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Should people get COVID vaccine booster shots? Not yet, says the World Health Organization, which is pushing for rich nations or those with access to jabs to hold off until at least the end of September so all countries get to fully vaccinate at least 10 percent of their populations before some jump ahead with boosters. But the WHO's call has fallen on deaf ears in nations like Israel, France, Germany and Russia, which are already planning to offer boosters, in part to better protect people against the more contagious delta variant. What's more, mRNA vaccine makers Pfizer and Moderna are recommending supplemental doses for the same reason. The problem is that, beyond the obvious moral imperative for equal access to vaccines, if the rich continue hoarding jabs while vaccination rates stay low elsewhere, the virus will continue to thrive — and mutate into new, potentially even more infectious variants that sooner or later will reach every corner of the planet.

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80: If polar ice caps continue to melt at their current pace due to climate change, 80 percent of all emperor penguins will be wiped out by the end of the century because they need the ice for breeding and keeping their offspring safe. American authorities want to list emperor penguins, which only live in Antarctica, as an endangered species so that US fishing vessels will be required to protect them when operating in their habitat.

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Jon Lieber, Managing Director of the United States for Eurasia Group, shares updates on recent COVID-19 policy developments:

The Biden administration extended an eviction moratorium even after the Supreme Court said they couldn't, what's next?

Well, the CDC imposed a nationwide eviction moratorium in light of increased risk from evicted people because of the coronavirus pandemic. The Supreme Court in June ruled that they (CDC) overextended their authority in doing so and mandated that the moratorium expire on schedule in July. A group of progressive activists weren't happy about this and raised a huge stink in Congress, but Congress recessed for their August vacation before they could solve the problem, putting big pressure on President Biden to extend the moratorium even though he said he didn't think that it would pass constitutional muster. The CDC did it anyway, extending the moratorium until October 3rd, which is a time that's short enough to probably avoid it being overturned by lawsuits, but long enough that Congress has time to figure out how to either extend it on a bipartisan basis or put more money into a rental assistance fund that few people have taken advantage of so far. This whole incident shows the power of progressive activists in the Biden administration who were able to elevate the profile of this issue and potentially prevent millions of people from losing their homes this summer.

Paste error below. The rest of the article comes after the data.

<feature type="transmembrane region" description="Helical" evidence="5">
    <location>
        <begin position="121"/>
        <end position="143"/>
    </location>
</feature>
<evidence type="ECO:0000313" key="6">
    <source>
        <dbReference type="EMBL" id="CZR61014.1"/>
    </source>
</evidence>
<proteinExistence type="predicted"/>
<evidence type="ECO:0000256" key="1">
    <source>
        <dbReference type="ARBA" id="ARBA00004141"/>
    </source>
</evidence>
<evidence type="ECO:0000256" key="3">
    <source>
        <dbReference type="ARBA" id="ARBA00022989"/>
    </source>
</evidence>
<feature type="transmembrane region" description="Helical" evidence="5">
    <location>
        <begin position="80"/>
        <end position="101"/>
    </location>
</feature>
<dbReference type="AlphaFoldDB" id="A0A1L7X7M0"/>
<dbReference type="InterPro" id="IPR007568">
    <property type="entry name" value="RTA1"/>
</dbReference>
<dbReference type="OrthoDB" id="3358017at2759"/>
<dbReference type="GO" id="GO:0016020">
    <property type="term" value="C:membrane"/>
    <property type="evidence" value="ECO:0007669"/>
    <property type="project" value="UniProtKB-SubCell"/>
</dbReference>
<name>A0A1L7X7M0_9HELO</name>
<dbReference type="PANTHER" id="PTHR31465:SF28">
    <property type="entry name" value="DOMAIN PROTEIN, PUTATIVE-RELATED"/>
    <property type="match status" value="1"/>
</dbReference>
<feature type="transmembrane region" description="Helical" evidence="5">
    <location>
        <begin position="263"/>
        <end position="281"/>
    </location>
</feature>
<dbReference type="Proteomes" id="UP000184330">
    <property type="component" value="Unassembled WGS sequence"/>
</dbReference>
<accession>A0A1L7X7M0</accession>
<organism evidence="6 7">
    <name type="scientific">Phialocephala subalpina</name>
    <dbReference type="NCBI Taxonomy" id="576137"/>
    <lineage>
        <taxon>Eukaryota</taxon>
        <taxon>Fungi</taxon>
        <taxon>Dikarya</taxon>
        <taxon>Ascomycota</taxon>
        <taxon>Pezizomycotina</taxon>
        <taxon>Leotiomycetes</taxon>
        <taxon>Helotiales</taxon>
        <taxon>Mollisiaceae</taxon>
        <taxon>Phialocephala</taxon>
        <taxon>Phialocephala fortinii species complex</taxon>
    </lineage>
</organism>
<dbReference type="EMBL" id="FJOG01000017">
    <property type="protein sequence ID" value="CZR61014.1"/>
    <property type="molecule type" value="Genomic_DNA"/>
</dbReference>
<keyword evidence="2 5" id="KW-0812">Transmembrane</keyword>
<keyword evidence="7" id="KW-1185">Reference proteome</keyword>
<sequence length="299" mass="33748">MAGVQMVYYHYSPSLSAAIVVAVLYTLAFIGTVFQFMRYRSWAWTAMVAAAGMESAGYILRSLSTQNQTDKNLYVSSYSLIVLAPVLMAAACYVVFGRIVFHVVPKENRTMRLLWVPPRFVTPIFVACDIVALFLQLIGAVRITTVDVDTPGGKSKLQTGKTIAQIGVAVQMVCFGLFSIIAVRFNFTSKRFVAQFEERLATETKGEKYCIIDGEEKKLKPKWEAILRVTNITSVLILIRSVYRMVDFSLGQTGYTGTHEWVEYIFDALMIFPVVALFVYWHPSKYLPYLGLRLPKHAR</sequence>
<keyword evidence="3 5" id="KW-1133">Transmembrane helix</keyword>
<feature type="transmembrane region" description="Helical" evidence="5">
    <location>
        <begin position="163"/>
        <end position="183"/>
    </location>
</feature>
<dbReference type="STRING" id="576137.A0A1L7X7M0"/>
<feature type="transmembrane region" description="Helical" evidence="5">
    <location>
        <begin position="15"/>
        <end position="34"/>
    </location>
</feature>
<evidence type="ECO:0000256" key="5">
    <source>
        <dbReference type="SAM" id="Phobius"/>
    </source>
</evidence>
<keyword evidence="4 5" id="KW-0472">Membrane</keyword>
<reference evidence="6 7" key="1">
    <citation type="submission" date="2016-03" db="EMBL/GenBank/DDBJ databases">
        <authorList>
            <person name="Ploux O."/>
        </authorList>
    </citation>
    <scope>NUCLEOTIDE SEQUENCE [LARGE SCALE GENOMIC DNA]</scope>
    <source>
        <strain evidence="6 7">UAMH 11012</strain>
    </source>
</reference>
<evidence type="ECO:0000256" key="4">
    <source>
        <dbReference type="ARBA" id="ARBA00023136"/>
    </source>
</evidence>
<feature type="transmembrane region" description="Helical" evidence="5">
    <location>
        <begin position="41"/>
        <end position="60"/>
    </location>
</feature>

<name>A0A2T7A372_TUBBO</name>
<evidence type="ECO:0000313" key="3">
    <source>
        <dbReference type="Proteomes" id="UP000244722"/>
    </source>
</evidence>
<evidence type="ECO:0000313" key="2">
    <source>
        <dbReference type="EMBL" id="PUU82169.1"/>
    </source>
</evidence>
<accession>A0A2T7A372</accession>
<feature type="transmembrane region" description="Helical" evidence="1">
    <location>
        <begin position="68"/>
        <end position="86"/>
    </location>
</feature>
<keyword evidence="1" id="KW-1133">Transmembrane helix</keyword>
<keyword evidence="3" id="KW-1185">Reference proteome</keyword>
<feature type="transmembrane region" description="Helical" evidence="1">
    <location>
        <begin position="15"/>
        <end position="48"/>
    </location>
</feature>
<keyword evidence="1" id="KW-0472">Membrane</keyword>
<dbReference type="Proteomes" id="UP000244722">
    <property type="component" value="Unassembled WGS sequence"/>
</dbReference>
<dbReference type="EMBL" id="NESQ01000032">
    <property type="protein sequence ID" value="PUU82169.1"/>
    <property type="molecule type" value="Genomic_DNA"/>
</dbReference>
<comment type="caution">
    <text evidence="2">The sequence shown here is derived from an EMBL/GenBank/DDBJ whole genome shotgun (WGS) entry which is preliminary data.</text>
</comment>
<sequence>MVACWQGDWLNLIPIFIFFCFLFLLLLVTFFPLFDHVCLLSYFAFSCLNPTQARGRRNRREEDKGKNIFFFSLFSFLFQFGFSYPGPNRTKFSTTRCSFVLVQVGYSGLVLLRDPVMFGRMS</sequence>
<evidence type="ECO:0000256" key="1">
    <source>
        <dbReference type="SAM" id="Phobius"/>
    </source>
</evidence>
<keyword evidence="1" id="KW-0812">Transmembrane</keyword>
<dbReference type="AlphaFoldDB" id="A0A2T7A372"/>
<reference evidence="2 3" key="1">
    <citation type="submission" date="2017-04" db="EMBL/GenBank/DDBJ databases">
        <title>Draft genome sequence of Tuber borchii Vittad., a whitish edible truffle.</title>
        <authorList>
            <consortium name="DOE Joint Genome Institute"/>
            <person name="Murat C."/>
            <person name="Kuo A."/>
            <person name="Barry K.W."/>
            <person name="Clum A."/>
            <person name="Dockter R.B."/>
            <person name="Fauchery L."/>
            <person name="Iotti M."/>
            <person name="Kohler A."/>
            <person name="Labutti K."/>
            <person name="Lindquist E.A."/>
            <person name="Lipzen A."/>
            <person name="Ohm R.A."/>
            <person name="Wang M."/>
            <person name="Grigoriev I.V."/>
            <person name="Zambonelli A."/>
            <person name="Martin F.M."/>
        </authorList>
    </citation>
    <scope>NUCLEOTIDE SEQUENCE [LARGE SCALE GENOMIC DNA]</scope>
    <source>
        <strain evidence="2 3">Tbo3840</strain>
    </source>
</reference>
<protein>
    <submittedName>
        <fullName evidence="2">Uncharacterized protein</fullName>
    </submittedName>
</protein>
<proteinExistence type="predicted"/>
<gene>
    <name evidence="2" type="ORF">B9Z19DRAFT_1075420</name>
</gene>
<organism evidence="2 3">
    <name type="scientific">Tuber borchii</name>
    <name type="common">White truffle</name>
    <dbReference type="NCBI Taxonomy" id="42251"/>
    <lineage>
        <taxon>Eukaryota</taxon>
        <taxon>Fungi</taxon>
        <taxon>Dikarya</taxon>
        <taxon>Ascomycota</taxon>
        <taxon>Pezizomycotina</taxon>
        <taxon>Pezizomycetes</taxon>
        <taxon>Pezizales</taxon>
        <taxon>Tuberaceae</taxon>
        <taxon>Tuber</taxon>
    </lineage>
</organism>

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On GZERO World, Ian Bremmer takes a look at the yin and the yang of alcohol's role in high-level diplomacy and society at large. Alcohol can bring people together just as easily as it can tear them apart. From a 1995 Clinton/Yeltsin Summit where a drunk Yeltsin almost derailed Bosnian peace talks, to Obama's Beer Summit and the recent G7 Summit, booze plays a part in how world leaders interact. Globally, alcohol consumption has been steadily increasing, by over 70 percent between 1990 and 2017, according to one report. . Low and middle-income nations like Vietnam, India, and China are a driving force behind that trend, with drinking in Southeast Asia rising by over 34 percent between 2010 and 2017. And yet, amidst this global booze boom, the world has only grown more and more divided.

Watch the episode: The (political) power of alcohol

Equestrian jumpers, and their horses, are disciplined species. They don't appreciate surprises very much.

But many participants were caught off guard during this week's individual jumping qualifiers in Tokyo by a very daunting statue of a sumo wrestler on the hurdle course (which is dotted with statues paying homage to traditional Japanese culture, like geisha kimonos, cherry blossoms, and taiko drums).

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Does alcohol help bring the world together?